January 2nd, 2009
Looks like the pecl4win.php.net website is down again. It is nice that when the system is rebuilding, it disables the entire website with no ability to get past binaries.
Additionally, I find it a bit crazy that all these modules aren’t distributed in binary format. The code is easy to find, but often binaries of open source projects are nowhere to be found. Why? They say just compile it. Except you have to have a whole suite of additional make tools plus dependencies on your windows system. That is a lot of work just to get a dll like XDebug for your server. And by the way, I am a linux/unix guy and I have multiple versions of visual studio and other compilers on my work systems, and yet the windows projects most often still find a reason not to compile properly. Geeks, get over yourselves, if you are going to work on a windows compatible project, just post a binary so we can all get on with our lives. We all have better things to do than spend hours fiddling with your fragile make system.
Now to my point. pecl4win.php.net is down yet again. Use the wayback machine to get past versions of things. I got XDebug at: http://web.archive.org/web/20071029164207/http://pecl4win.php.net/ext.php/php_xdebug.dll
December 19th, 2008
This is pretty clever. Definitely fits in the category of nerd humor. Worth a look
December 3rd, 2008
Very good article on whats going on inside your computer. A very good description of the relative speeds of internal components. I especially liked the part about how accessing the hard drive is like “leaving the building to roam the earth for one year and three months”. For coders, this illustrates well why cache concurrency is an important topic for performance hungry software.
Computer Magic And Software Design
November 6th, 2008
I am now recovering corrupt InnoDB files in MySQL for the 6th time in the last year. Not a good sign considering all the press I have seen about how InnoDB should be default storage engine in MySQL and how superior it is with its added features such as transactions.
First let me give a quick rundown of the recovery history:
– I have been using MySQL in production environments for almost 10 years now. I have had 1 MyISAM table corruption in that time and that was a result of using a Beta version of MySQL. The fix was to run the fix SQL statements and problem solved. I installed a beta version because I was a newbie at the time and no longer do that.
– I have had to fix 6 InnoDB corruption issues on MySQL in the last year on completely different servers. Note that once InnoDB corrupts, it either disables the MySQL process from starting or it disables ALL InnoDB tables in all databases on the servers. Either way an entire server is screwed.
– Corruption has happened on FreeBSD 6.1, 6.2, 6.3, and Win 2k3 Svr on completely different hardware.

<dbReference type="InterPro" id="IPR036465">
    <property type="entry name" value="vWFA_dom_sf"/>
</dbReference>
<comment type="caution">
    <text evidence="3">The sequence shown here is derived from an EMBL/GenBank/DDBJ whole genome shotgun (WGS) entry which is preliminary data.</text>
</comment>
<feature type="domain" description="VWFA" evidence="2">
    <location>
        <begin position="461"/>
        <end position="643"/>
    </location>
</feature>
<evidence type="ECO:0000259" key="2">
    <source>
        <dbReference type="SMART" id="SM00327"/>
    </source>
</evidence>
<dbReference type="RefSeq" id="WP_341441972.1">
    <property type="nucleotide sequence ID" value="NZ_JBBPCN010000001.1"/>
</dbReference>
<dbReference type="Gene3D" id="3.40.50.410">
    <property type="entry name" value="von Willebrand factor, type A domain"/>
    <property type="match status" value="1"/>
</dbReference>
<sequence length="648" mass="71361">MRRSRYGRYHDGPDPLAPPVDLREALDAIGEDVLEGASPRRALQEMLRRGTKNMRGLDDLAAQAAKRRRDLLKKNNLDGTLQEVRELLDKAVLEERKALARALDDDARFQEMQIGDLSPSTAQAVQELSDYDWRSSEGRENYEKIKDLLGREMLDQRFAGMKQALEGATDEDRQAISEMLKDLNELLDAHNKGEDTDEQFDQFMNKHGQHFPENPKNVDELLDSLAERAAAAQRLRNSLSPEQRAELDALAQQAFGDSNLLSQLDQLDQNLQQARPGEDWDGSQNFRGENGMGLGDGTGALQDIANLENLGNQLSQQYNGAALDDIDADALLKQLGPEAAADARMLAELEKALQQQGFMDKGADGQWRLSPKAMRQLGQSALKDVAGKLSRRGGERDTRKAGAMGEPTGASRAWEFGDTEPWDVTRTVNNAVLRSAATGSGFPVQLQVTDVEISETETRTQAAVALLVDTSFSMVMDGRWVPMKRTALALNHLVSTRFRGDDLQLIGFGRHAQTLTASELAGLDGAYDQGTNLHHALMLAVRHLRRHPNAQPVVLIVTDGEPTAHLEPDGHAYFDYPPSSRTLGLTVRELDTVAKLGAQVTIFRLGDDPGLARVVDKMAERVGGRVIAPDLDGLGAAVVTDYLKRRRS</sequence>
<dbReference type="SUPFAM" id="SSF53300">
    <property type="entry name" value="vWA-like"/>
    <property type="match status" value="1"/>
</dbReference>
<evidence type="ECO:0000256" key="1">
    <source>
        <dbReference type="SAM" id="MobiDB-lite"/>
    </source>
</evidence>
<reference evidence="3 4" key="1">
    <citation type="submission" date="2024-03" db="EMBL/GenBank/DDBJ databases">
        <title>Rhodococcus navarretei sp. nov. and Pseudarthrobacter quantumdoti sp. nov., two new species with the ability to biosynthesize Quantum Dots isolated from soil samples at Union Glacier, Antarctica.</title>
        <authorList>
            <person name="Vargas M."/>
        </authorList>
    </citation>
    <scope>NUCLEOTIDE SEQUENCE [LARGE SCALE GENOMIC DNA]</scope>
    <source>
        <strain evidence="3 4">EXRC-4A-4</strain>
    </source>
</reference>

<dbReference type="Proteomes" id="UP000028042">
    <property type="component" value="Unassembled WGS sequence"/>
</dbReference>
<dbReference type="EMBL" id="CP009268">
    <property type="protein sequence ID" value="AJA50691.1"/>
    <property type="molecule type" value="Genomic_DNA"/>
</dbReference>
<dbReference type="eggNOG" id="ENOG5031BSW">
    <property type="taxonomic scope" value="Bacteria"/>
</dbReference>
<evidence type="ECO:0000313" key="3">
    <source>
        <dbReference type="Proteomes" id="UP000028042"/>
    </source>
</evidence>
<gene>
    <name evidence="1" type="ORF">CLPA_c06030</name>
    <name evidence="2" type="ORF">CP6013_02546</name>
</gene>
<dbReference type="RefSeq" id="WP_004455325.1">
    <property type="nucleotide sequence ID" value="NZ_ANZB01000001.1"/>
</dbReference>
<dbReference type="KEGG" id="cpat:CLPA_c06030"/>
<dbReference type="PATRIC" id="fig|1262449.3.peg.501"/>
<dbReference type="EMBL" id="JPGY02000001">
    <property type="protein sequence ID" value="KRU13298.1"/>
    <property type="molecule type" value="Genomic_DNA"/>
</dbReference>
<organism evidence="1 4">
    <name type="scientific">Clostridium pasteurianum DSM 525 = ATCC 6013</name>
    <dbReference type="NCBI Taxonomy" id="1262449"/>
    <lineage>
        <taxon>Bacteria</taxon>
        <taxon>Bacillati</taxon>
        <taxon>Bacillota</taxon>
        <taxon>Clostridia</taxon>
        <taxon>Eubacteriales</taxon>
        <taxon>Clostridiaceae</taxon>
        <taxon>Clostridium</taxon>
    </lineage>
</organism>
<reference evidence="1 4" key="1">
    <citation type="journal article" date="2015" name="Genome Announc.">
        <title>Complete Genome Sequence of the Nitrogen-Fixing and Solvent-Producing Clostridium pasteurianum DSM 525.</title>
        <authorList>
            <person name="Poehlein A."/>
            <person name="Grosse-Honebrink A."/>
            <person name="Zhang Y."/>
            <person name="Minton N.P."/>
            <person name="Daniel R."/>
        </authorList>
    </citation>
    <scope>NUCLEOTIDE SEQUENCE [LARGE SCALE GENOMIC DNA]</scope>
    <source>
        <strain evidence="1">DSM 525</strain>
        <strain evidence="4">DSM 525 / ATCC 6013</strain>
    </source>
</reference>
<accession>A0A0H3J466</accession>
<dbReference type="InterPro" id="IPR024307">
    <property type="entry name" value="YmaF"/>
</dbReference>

– Mysql versions have ranged from 4.1 through 5.1 (various sub versions)
– Recovery of InnoDB has never been simple. Every time it has required several hours working with tools and spending several hours recovering the data. That means additional down time.
– Corruption generally happens after a graceful reboot, but not always. None of the corruption has been a result of power outages or other more “abusive” treatment of the server in question.
In short, MySQL has had a history of being fast and rock solid. InnoDB has shown that it is fragile and buggy – at least in MySQL. With all of the problems it has caused me, I have begun converting any InnoDB tables to MyISAM and adding the skip-innodb line to the MySQL Configuration files to turn it completely off. I am not surprised that my headaches have gone away. This is the last server that has InnoDB on it. New installs will have InnoDB turned off immediately.
I just can’t see how you can promote a technology that has this many problems on this many different servers and operating systems. If you don’t need InnoDB, do yourself a favor and turn it off.
August 3rd, 2008
noscripta href=http://sikongroup.com/rentacar/index.htmrent a car bulgaria/a/noscriptthose who use MSTSC (Remote Desktop Client), you may want to know that as of Vista Service pack 1, XP Service Pack 3, and Windows 2008, you need to replace the -console switch with -admin.
What does -console do?
Console is a parameter that you give to MSTSC to tell it to connect to the main desktop when logging into your server via remote desktop. It is very useful when you want to see the same desktop that you would see when you are sitting in front of the computer physically. I have used it repeatedly for years to ensure that I see the same apps that were open when I am away.
I get frustrated when technologies that are several years old are changed for no apparent reason. Switching to the -admin flag serves no real purpose but to force people to spend time googling for answers for problems that have been solved for years. Quit making arbitrary changes for the sake of making changes. There is no reason you have to constantly break things in the name of progress. If you have to reinvent the wheel again, at least use the same damn lug wrench. We computer professional who have to use your software are tired of watching things that used to work break.
Just so no one thinks I am just picking on Microsoft, switching to Linux doesn’t help. This is a geek wide issue, though MS has been especially bad the last few years.